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The People v. Eduardo Guillen


December 29, 2010


Super. Ct. No. 08CF3297 Appeal from a judgment of the Superior Court of Orange County, Glenda Sanders, Judge. Affirmed.

The opinion of the court was delivered by: O'leary, J.

P. v. Guillen CA4/3


California Rules of Court, rule 8.1115(a), prohibits courts and parties from citing or relying on opinions not certified for publication or ordered published, except as specified by rule 8.1115(b). This opinion has not been certified for publication or ordered published for purposes of rule 8.1115.


Eduardo Guillen appeals from a judgment after a jury convicted him of two counts of attempted murder (Pen. Code, §§ 187, subd. (a), 664, subd. (a)),*fn1 shooting from a motor vehicle (§ 12034, subd. (c)), two counts of assault with a firearm (§ 245, subd. (a)(2)), possession of a firearm by a felon (§ 12021, subd. (a)(1)), and allegations of a strike prior (§§ 667, subds. (d), (e)(1), 1170.12, subds. (b), (c)(1)), and a prior serious felony conviction were found to be true. He contends: (1) the trial court erred by denying his motion to dismiss; (2) the trial court abused its discretion by admitting his statements to police; (3) there was insufficient evidence to support his conviction; and (4) the trial court abused its discretion when it refused to strike his prior strike pursuant to People v. Superior Court (Romero) (1996) 13 Cal.4th 497 (Romero). We reject his contentions and affirm the judgment.


Jorge Preciado and his brother-in-law, Juan Olivares, lived in Santa Ana with Preciado's family. On the day after Thanksgiving 2006, the family was having a party in the backyard of their home. Around 8:30 p.m., someone threw a beer bottle at the door in the block wall around the front of the house. The family went inside and Preciado woke Olivares. Preciado and Olivares went outside. After they had been outside for between five and 20 minutes, Preciado and Olivares saw a white Ford Bronco with a black camper shell driving along Richland Street approaching the house. Gunshots were fired at the men from the passenger side of the vehicle. Preciado and Olivares hid behind a truck and the Bronco drove off. They called the police.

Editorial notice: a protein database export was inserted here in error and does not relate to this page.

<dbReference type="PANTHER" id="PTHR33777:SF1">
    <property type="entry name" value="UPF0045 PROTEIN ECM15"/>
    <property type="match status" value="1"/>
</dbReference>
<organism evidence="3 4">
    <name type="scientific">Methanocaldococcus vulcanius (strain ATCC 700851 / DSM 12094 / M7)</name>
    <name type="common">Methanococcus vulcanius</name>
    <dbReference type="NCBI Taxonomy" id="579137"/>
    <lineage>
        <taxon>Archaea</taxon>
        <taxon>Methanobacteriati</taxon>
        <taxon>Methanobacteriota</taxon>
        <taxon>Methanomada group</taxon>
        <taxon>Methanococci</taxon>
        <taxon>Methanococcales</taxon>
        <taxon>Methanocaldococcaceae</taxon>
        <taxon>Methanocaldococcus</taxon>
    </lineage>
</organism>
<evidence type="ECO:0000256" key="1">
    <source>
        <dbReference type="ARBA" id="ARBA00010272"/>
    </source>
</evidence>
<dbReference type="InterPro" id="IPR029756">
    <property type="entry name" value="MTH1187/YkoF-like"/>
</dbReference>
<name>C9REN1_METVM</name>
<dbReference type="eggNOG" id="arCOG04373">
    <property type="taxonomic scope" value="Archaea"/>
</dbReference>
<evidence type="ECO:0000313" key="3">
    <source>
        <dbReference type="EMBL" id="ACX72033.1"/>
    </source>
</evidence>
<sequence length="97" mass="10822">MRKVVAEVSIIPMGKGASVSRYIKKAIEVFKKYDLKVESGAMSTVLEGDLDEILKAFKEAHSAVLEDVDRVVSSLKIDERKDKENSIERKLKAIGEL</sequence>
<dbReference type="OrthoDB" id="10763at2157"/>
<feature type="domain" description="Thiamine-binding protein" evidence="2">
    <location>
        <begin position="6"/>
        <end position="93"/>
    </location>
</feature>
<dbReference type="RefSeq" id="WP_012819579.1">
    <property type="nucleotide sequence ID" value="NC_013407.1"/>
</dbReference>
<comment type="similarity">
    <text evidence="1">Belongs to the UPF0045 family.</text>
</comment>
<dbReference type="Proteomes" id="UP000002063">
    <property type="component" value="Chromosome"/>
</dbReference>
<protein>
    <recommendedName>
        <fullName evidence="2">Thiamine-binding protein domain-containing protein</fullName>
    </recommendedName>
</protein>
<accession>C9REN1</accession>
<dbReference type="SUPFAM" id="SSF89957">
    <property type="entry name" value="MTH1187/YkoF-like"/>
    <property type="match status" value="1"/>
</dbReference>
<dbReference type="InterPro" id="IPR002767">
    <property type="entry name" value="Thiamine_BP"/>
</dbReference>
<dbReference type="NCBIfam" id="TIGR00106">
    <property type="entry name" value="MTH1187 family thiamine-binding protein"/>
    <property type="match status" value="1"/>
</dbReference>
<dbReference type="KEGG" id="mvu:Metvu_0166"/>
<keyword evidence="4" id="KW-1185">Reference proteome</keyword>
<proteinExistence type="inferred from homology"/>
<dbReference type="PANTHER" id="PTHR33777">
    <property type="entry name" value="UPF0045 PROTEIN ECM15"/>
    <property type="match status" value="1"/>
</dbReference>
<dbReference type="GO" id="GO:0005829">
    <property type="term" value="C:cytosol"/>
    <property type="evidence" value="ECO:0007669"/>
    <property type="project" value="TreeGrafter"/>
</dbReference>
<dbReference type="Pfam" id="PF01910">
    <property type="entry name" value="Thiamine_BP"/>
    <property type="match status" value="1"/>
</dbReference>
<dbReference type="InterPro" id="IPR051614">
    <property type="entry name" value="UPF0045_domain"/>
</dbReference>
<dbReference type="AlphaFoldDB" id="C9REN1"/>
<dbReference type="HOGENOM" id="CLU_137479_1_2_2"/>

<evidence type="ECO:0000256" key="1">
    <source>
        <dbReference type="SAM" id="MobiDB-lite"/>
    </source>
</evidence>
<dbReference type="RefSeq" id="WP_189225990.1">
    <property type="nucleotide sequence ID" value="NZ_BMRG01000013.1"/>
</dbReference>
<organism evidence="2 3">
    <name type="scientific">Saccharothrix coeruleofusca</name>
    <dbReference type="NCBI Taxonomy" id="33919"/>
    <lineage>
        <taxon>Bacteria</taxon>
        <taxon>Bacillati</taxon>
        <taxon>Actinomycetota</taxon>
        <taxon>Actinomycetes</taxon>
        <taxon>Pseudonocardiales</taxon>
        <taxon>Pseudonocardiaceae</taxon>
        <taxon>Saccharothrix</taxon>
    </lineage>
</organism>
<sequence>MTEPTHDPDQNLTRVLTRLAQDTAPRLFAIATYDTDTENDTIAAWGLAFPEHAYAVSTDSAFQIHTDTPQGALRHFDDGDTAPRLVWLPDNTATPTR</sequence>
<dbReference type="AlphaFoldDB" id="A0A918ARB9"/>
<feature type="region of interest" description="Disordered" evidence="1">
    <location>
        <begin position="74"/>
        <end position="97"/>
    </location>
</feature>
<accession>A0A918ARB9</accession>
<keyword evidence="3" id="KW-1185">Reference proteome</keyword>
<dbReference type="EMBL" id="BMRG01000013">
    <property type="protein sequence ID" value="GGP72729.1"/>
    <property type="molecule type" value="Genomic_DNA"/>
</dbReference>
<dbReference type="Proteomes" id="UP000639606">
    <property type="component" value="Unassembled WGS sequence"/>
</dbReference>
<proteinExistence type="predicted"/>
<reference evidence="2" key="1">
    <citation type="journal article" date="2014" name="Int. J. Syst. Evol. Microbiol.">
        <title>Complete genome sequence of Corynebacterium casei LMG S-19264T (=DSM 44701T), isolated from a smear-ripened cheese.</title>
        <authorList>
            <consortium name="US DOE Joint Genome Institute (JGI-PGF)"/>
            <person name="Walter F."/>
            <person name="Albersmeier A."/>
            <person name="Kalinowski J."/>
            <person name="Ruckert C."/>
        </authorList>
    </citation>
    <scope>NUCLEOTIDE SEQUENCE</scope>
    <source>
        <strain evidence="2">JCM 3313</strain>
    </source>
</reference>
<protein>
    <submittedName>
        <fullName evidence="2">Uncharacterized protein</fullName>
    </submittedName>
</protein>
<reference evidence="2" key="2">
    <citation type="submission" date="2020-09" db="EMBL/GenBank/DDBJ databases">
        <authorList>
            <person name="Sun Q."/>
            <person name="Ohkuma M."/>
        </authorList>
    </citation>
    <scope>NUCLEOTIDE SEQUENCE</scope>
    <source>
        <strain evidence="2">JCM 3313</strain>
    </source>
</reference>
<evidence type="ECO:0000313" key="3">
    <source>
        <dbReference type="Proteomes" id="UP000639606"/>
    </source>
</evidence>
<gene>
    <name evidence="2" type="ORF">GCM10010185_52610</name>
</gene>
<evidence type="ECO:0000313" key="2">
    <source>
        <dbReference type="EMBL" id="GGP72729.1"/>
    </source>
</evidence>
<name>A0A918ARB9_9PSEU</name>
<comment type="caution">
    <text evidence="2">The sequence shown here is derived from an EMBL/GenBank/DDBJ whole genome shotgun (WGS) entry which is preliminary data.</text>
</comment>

Santa Ana Police Officer Nicole Quijas interviewed Preciado and Olivares at the scene. Both told her there were two men in the Bronco, both male Hispanics, between 20 and 30 years of age, with black shaved hair. The driver was described as medium build. The passenger, who was the shooter, was described as medium to heavy build. Both men described the passenger pulling a shotgun and firing, hitting the block wall and a parked vehicle. Both Preciado and Olivares told Quijas they had seen the vehicle in the area before and the owner lived in the area. Olivares told police he would be able to identify the driver if he saw him again.

A few days after the shooting Olivares saw the same white Ford Bronco with a black shell parked in front of Guillen's house. He wrote down the license plate number and gave it to the police. Detective Eric Paulson drove to the neighborhood and found the Ford Bronco. It was registered to Guillen's brother who was in custody at the time of the shooting. Paulson learned Guillen also lived at the residence.

Paulson created a six-pack photographic lineup that included Guillen's picture. He showed Olivares the six-pack and Olivares identified Guillen as the driver. Olivares also identified Guillen at trial as the driver. Olivares told Paulson, and testified at trial, he had seen Guillen many times (30 to 50) in the neighborhood prior to the shooting. Guillen lived a few blocks away, and Olivares would often see Guillen outside his house, but had never talked to him. Olivares frequently saw Guillen, with others, tagging in the neighborhood. Olivares told Paulson and testified about an incident that occurred months before the shooting where the block wall around the family's house was tagged by one person, while Guillen acted as the driver and look out. The family cleaned up the graffiti.

Over three months after the shooting, Paulson arrested Guillen. Paulson and another officer interviewed Guillen who waived his Miranda*fn2 rights. At the beginning of the interview, Paulson told Guillen he had been identified in an "incident" and they were there to get Guillen's side of the story. Guillen at first appeared unsure as to what the detectives were referring to. Guillen admitted he was using and paying insurance on the Ford Bronco while his brother was in custody.